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Process for Requesting New/Revised ICD-10-PCS Procedure Codes

Although the ICD-10 Coordination and Maintenance Committee is a Federal Committee, suggestions for coding modifications come from both the public and private sectors. Interested parties are asked to submit recommendations for modification two months prior to a scheduled meeting. Proposals for a new code should include a description of the code being requested, and rationale for why the new code is needed. Supporting references and literature may also be submitted. Proposals should be consistent with the structure and conventions of the classification. This process is described in more detail below.

These meetings are open to the public; comments are encouraged both at the meetings and in writing. Recommendations and comments are carefully reviewed and evaluated before any final decisions are made. No decisions are made at the meetings. The ICD-10 Coordination and Maintenance Committee's role is advisory. All final decisions are made by the Director of NCHS and the Administrator of CMS. Final decisions made after the fall meeting generally become effective October 1 of the following year. An implementation exception is for codes capturing new technology. If a clear and convincing case is made that the new code is needed to capture new technology, this new code may be implemented on April 1 of the following year.

Official code revision packages, which are referred to as addenda, are available from this site for procedure addendum, and from NCHS' site for diagnosis addendum. The timeline for the most recent meeting will include the deadline for comments on the most recent meeting, the scheduled dates for the next meeting, along with the deadline for receipt of modification proposals, and the mailing address and e-mail address to send either modification proposals or comments on proposals. The public is offered an opportunity to make additional written comments by mail or e-mail. The agenda for an upcoming meeting is posted here approximately one month prior to the meeting.

As stated earlier, the National Center for Health Statistics, CDC, has the lead on ICD-10-CM diagnosis issues. CMS has the lead on ICD-10-PCS procedure issues.

Please see the "Downloads" section of this page for instructions on requesting revisions to ICD-10-PCS codes and commenting on the ICD-10 Coordination and Maintenance Committee meetings.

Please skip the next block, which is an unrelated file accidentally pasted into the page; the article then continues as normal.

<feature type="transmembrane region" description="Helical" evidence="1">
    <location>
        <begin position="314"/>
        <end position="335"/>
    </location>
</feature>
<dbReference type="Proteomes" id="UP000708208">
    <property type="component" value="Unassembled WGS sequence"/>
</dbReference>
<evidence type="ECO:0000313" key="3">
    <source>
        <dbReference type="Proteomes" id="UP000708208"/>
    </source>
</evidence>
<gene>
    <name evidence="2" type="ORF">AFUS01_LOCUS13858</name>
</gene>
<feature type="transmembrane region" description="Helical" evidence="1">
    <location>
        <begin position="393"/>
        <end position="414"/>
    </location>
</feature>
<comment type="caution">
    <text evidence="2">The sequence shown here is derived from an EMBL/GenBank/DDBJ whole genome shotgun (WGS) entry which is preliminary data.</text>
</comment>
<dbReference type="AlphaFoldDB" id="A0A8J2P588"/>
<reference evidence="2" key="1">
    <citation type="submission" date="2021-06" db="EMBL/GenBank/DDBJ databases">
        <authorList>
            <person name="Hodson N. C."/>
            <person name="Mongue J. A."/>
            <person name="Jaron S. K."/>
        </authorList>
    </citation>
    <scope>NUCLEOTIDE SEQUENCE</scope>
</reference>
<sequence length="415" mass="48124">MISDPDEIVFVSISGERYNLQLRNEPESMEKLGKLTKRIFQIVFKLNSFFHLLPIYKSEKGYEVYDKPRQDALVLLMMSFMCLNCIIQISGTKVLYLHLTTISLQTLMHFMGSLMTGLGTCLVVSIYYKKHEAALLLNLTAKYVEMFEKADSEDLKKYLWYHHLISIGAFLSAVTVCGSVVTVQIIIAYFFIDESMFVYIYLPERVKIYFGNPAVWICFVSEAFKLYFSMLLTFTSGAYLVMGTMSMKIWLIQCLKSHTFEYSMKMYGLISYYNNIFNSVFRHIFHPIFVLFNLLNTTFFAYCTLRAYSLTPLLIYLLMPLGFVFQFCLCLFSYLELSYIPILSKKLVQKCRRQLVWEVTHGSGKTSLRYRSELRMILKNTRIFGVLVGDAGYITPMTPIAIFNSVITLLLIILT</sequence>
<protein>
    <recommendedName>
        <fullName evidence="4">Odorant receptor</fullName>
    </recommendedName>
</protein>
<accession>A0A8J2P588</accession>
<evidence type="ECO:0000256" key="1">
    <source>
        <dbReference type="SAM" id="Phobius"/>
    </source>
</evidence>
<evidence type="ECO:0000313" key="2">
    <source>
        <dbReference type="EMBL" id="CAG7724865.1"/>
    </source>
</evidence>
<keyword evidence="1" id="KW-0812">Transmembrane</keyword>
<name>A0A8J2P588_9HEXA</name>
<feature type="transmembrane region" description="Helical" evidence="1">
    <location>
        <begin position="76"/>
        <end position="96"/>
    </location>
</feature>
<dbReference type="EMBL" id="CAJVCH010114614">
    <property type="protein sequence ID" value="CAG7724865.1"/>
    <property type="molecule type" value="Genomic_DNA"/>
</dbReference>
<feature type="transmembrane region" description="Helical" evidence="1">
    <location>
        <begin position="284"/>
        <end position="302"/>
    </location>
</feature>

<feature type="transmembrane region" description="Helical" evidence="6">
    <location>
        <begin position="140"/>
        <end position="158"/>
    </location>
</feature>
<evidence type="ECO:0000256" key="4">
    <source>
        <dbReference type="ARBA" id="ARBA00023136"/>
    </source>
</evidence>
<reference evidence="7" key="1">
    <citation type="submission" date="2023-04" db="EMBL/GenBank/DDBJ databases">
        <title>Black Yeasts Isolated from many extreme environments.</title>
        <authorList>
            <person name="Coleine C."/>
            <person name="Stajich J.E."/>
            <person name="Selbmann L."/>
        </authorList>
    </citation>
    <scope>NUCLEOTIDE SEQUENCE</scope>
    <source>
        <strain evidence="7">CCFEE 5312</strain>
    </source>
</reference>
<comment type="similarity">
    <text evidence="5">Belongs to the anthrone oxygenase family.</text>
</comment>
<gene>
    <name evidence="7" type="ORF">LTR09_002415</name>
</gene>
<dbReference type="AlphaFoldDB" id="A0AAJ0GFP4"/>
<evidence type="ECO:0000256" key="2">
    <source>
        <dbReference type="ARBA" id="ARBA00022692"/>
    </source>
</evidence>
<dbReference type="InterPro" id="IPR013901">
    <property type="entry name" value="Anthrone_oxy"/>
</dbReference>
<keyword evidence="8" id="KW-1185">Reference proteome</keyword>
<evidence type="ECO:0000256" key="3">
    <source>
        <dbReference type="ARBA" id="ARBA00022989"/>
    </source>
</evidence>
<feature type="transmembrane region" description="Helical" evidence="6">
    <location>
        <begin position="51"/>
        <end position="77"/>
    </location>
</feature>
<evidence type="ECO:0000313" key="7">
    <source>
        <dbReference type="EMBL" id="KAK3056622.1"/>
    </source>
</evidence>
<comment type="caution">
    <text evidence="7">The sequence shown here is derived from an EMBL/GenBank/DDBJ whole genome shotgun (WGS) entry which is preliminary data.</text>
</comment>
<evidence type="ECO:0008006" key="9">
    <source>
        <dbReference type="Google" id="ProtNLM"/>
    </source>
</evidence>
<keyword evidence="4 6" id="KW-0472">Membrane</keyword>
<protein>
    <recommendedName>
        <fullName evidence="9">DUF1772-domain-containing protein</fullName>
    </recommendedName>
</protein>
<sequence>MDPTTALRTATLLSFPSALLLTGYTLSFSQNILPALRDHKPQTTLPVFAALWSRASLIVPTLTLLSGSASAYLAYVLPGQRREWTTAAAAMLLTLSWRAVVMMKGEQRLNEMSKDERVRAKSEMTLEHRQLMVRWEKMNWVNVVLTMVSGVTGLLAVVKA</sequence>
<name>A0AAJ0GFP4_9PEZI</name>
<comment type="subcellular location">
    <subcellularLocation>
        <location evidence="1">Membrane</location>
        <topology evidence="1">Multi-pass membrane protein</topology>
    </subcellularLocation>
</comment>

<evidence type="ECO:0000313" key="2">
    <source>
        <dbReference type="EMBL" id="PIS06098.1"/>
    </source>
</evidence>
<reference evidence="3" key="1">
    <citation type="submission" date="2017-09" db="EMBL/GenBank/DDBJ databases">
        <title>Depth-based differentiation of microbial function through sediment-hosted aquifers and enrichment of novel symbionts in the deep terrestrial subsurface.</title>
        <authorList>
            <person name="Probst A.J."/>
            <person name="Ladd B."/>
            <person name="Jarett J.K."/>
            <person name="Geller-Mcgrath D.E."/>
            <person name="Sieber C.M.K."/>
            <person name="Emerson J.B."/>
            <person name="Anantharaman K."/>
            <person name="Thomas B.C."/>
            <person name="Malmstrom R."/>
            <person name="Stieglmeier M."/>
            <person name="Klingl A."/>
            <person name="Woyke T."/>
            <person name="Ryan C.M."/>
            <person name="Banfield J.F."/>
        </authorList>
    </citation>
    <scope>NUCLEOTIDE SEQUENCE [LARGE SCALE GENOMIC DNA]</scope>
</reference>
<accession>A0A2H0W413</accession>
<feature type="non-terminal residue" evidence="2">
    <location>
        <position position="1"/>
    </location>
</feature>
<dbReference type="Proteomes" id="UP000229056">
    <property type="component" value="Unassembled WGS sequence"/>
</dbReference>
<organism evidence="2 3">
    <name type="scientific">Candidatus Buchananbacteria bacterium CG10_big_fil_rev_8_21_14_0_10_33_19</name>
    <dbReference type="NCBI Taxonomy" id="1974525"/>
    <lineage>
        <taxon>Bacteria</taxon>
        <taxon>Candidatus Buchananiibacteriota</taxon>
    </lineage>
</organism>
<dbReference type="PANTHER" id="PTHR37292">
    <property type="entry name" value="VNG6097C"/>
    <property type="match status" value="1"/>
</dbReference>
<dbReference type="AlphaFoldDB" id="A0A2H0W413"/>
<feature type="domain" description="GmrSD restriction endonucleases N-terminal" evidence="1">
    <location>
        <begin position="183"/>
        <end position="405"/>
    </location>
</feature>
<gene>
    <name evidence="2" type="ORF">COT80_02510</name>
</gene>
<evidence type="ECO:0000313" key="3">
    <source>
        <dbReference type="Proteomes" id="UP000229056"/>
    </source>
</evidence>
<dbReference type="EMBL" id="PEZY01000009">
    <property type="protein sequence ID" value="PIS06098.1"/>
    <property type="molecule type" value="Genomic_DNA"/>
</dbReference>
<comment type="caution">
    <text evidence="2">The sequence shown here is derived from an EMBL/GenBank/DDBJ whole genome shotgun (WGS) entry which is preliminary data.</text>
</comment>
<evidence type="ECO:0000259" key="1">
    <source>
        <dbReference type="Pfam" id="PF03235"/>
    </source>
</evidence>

ICD-10-PCS Procedure Code Revisions

The request for a procedure code change should be submitted at least two months prior to the C&M meeting. The request should include the following in a background paper:

Issue: Describe the procedure and why current ICD-10-PCS codes do not adequately capture the procedure

Background: provide detailed background information describing the procedure, patients on whom the procedure is performed, outcomes, any complications, and other relevant information. If this procedure is a significantly different means of performing a procedure that is already described in ICD-10-PCS, this difference should be clearly described. The manner in which the procedure is currently coded should be described along with information from the requestor on why they believe the current code is not appropriate.

Options: Possible new or revised code titles should then be recommended.

Examples of procedure code background papers presented at the ICD-10-CM/PCS Coordination and Maintenance Committee meetings can be found in agenda and handouts materials of previous meetings.

CMS staff will review and update the requestor's background paper for presentation at the C&M meeting. The CMS background paper will include a CMS recommendation on any proposed coding revisions; however, alternative suggestions will be considered at the meeting. The background paper is made available via the Internet on the CMS website prior to the meeting for discussion at the C&M meeting.

A presentation is made at the C&M meeting, which describes the clinical issues and the procedure. The requestor will be given the opportunity to provide a presenter, who may or may not be a physician, to make a presentation on the clinical nature of the procedure. CMS staff will lead a discussion of possible code revisions. The participants at the meeting are encouraged to ask questions concerning the clinical and coding issues and to offer recommendations. Recommendations concerning proposed code revisions made both in person at the C&M meeting, and in writing before the end of the comment period, will be considered. Final decisions on code revisions are made through a clearance process within the Department of Health and Human Services. No final decisions are made at the meeting.